pcmdaily.com/images/mg/micro/npn.png[PCT] Novatek-Panarmenian.net
[ICL] Sugoi-Xanterra & Canada Dry Dev Team
Stages (Requests closed)

i.imgur.com/vR8EVAA.png

'But why were [...] they helped to get to space? To find answers, we must look at predictions not of science, but of science-fiction.'
Ancient Aliens
 
trekbmc
Yay Grin Grin Grin 1973 is an amazing choice of year for a great race. Smile

Need some time to think over riders, we're allowed multiple right?

Will love to help out with the route too, will put some thought into suggesting some stages. Smile



"What done is, is one." - Benji Naesen
 
Ian Butler
trekbmc wrote:
Yay Grin Grin Grin 1973 is an amazing choice of year for a great race. Smile

Need some time to think over riders, we're allowed multiple right?

Will love to help out with the route too, will put some thought into suggesting some stages. Smile


Multiple is all right. Of course, don't expect all 3 podium candidates Smile

Selwink wrote:
final


Sure Pfft

You can check out any time you like, but you can never leave Smile

This project definitely looks interesting. Not sure if I have the time to participate, I'll have to contemplate that. In any case the best of luck.


I guess you never know but I'm certainly not planning on spending any more time on my computer than I have to.
I decided I wanted to come back to do this but mostly because it's finite (21 reports - end). No matter how much fun I had on PCM.Daily over the years, I don't miss sitting behind that computer so much, believe me Smile
 
trekbmc
Name: Matti Karhu
Nationality (region): Finland
Age: 32
Height: * 187cm
Weight: * 77kg
Specialty: ** Experience, Bad Conditions, Stamina
Weakness: ** Heat, Media, Punch
Biography: * Matti Karhu was born in Masku, Finland, a cross-country skier, he picked up cycling late at the age of 17 and continued skiing until he was 21 and made the switch to cycling with a small French team. Since then he has progressed into a classics force. More recently his '73 classics season was very strong, and after a broken finger kept him from his Vuelta plans, he's fresh and strong for the tour, believing he has a chance if he can make a difference on the flat roads and limit his losses in the mountains.

Type of Rider: Strongman, great in high winds, cobbles, time trials, but lacks the punch for hills and sprints, while in the mountains he's decently strong but no match for the pure climbers.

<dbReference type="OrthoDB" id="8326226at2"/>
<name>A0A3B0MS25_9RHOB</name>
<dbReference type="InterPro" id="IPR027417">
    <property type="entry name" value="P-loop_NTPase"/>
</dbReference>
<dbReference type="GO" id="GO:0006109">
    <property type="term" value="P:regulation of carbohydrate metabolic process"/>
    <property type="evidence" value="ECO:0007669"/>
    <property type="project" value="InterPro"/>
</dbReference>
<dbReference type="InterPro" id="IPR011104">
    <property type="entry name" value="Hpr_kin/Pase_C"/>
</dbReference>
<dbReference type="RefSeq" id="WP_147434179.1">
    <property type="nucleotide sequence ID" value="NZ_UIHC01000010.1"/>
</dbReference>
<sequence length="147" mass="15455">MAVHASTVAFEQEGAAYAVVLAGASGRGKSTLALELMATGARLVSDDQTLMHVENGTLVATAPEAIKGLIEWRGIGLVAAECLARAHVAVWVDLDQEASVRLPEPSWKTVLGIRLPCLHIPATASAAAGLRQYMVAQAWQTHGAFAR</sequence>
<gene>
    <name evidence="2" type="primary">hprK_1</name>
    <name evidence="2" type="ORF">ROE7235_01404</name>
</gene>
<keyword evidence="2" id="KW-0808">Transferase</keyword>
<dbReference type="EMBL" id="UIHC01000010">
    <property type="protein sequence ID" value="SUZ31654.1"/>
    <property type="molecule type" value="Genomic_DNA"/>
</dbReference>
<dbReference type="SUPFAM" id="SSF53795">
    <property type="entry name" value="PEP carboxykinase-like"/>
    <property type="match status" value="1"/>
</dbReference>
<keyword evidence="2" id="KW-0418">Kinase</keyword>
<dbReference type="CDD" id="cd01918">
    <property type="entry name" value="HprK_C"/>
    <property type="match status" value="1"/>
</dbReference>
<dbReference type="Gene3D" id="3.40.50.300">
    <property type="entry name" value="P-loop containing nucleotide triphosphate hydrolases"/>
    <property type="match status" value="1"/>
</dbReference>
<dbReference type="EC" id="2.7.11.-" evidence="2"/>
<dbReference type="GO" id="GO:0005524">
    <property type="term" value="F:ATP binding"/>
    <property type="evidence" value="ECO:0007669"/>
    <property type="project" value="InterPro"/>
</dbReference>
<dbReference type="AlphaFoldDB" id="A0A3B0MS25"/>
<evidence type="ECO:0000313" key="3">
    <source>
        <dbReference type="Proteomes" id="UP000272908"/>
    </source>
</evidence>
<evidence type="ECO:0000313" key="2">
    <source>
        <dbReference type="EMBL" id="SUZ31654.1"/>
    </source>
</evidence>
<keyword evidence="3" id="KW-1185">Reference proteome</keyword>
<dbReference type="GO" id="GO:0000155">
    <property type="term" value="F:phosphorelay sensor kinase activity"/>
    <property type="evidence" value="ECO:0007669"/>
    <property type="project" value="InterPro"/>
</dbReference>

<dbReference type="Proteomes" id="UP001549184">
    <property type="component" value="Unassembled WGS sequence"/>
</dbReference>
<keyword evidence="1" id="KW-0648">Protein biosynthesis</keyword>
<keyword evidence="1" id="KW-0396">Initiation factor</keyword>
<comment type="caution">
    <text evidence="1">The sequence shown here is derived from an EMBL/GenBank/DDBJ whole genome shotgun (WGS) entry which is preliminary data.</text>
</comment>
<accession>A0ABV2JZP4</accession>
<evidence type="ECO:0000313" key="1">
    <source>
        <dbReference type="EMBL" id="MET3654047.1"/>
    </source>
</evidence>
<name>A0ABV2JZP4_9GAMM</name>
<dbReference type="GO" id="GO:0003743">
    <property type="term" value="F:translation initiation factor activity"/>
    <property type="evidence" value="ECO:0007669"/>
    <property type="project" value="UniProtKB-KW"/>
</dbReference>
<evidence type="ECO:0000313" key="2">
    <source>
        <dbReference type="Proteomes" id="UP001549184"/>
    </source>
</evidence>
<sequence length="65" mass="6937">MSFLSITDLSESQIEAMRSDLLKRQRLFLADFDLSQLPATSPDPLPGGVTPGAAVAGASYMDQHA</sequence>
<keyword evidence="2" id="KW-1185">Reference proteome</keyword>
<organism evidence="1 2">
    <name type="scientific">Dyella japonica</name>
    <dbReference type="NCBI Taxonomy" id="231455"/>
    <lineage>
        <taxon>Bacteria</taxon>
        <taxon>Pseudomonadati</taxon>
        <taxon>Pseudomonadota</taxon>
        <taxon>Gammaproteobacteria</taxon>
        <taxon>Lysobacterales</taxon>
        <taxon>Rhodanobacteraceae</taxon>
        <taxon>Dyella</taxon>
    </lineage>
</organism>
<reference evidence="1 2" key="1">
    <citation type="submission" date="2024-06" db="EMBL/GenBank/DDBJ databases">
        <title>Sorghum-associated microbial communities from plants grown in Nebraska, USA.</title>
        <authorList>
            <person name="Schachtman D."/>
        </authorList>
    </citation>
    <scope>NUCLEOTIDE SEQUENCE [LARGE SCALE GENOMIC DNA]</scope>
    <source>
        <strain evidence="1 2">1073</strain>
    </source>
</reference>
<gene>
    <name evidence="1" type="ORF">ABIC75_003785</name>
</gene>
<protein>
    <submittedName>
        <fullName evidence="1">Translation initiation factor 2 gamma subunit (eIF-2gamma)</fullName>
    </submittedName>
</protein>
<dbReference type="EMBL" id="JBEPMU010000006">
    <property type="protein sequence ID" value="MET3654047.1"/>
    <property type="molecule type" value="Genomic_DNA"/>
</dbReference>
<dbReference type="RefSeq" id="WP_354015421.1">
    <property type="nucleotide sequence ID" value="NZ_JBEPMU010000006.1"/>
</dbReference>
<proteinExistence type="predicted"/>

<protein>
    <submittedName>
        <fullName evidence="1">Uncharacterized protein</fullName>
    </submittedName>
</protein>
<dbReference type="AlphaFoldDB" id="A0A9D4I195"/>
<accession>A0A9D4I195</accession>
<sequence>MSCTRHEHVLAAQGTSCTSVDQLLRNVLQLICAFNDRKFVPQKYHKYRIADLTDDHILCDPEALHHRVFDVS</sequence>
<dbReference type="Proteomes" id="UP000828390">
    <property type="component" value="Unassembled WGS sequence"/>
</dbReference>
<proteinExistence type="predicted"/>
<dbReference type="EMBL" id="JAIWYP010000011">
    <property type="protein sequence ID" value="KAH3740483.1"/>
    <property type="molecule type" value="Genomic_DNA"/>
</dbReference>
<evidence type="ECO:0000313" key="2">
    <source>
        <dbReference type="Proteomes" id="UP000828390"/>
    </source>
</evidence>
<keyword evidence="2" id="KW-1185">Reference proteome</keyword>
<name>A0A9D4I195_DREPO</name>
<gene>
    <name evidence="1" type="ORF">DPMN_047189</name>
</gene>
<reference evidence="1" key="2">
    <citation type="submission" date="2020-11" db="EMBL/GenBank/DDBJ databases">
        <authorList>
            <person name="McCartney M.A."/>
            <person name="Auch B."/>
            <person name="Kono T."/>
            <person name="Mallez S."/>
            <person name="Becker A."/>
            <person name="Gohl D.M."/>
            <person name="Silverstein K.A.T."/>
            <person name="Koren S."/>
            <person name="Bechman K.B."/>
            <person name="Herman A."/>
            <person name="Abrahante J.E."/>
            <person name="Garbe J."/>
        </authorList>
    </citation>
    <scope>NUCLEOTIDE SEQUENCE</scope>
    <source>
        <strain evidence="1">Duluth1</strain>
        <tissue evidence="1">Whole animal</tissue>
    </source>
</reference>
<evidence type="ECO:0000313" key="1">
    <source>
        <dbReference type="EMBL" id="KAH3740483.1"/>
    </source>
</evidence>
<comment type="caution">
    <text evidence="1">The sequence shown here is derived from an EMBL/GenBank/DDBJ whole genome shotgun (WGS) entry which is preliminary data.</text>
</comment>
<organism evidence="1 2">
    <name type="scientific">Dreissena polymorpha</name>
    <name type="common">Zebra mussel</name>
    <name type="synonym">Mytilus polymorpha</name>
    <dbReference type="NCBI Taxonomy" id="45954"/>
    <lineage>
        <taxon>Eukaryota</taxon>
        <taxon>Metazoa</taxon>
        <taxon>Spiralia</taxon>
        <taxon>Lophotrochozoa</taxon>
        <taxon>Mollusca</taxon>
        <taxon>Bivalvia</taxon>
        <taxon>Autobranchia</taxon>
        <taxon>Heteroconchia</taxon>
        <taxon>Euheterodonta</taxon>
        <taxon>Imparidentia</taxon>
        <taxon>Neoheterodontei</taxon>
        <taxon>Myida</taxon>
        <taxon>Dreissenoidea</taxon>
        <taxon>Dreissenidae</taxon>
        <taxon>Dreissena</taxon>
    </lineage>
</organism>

You might decide he's more suited as a domestique or not one of the top riders or whatever, if so I'll adjust the biography accordingly. Smile

Also, do you have a planned location for the Grand Depart?



"What done is, is one." - Benji Naesen
 
TheManxMissile
Rider 1 of 2/3. Time for some family history

Name: Tobias Hammarling
Nationality (region): Sweden
Age: 29
Height: 179cm
Weight: 80
Specialty: Stamina, Fighting Spirit
Weakness: Sprint, Acceleration
Biography: Tobias has been quietly making his way as a pro-cyclist. He's been riding at a high level for 5 years, carving out a nice little space for himself. Never been a particularly big or prolific winner, Tobias has always been better as a serviceman for others. He can tug along a flat road for hours. He can raise up a climb for hours. Cobbles don't shake him, time trials won't brake him. And he's quick with a spanner or a spare wheel as well.
This do all ability and work hard attitude have kept him nicely in the money and in teams. A real assett for any team he's been on, and as such you can't completely count him out if he's in the finish.
Native to Stockholm, Tobias has three children. Aleksander is the eldest, Mikel in the middle and brand new-born Erik who is less than a month old!

Type of Rider: All-rounder. Good climber. Good pace setter. Good classics man. A rider who's almost seen it all and done it all over the years. Very much like a Hincapie, but more stage racery than classicsy. Can do whatever a leader needs, but give him a chance and he could hang on for his own hopes.

____________

I'll dig out my TDF Route Map book for some stage ideas, you know what i'm like with routes Pfft
Will add another rider for sure. Can come up with fillers at a later date if needed. There were three British stage wins in '73, could do with bettering that somehow Wink
i.imgur.com/UmX5YX1.jpgi.imgur.com/iRneKpI.jpgi.imgur.com/fljmGSP.jpgi.imgur.com/qV5ItIc.jpgimgur.com/dr2BAI6.jpgimgur.com/KlJUqDx.jpg[/img[img]]https://imgur.com/yUygrQ.jpgi.imgur.com/C1rG9BW.jpgi.imgur.com/sEDS7gr.jpg
 
Ian Butler
Also, do you have a planned location for the Grand Depart?


No but I have some preferences. I'm thinking either France itself, Netherlands or Great Britain.

France: Somewhere North or perhaps even Paris itself. Cobbled stage is almost a must, isn't it? Wink
Netherlands: opportunities along the coast line for windy flat stages. Possibility to pass through Belgium and visit Ardennes or Flemish Ardennes. How about the Muur at the Tour, perhaps.
Great Britain: Plenty of interesting terrain there for 3-day opening.